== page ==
Microsoft’s venerable Office suite may finally be heading to iOS and Android tablets this November, according to sources speaking with Boy Genius Report Wednesday. The software is said to look nearly identical to an alleged leak revealed by The Daily in February.
Rumors of Office’s availability on iOS have persisted for many months, with the most specific information provided by The Daily in February, suggesting a 2012 release at $10 per app.
Microsoft flatly denied the authenticity of The Daily’s information, with Office for Mac manager Danell Arvberger, Sr. at the time telling The Mac Observer: “Interesting, this is the first I’ve heard of it. Thanks for sharing the article. If I find anything out and able to share I will let you know.”
While Microsoft has released some components of Office on iOS, including a mobile version of its OneNote planning and note taking software, Office’s foundation applications — Word, Excel, and Powerpoint — have yet to see an official release on the platform.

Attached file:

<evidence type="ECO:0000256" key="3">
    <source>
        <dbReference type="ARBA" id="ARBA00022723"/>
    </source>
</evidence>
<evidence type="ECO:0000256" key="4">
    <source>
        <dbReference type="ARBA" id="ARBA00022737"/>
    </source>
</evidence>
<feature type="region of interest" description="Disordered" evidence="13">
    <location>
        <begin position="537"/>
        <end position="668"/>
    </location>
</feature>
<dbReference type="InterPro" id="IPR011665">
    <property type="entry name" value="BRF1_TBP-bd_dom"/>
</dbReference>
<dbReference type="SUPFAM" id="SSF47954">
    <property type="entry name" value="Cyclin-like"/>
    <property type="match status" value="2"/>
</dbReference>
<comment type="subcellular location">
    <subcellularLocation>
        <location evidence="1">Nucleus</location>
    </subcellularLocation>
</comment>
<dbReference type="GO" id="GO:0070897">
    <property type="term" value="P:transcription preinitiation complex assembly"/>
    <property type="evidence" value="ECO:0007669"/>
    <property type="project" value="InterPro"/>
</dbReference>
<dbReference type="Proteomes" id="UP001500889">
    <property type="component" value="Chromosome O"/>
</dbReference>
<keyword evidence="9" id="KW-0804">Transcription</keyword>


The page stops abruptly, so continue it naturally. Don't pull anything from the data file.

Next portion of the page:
Thus far, numerous third party applications have offered iOS users the ability to view and edit Office documents but, absent official Microsoft involvement, they have proven to lack consistent formatting and compatibility.
Earlier this year, cloud services company OnLive released OnLive Desktop for iPad, a free app that allowed users to access a virtual Windows environment complete with the full Windows version of Office. While it is an excellent solution in the absence of native applications, ongoing licensing issues and the inability to work offline limit its usefulness.
A November release timeframe for Office on iOS and Android, as suggested by BGR, would see the software released near the expected launch of Microsoft’s latest operating system, Windows 8, and its accompanying tablet hardware. With Microsoft already taking steps to incentivize the use of Windows 8-based tablets, it is interesting that the company would choose to finally release its Office suite on competing platforms at the same time as, or even prior to, the launch of its own partners’ hardware.
Microsoft-focused journalist Paul Thurrott, speaking on the Windows Weekly podcast, suggested that, while Office should eventually come to iOS and Android, Microsoft would be wise to use it, at least for a limited time, as an exclusive incentive for Windows 8-based tablets.
Conversely, with tens of millions of iPads (and growing) and even more Android devices sold each quarter, Office on these “competing” platforms is arguably too large an opportunity to delay.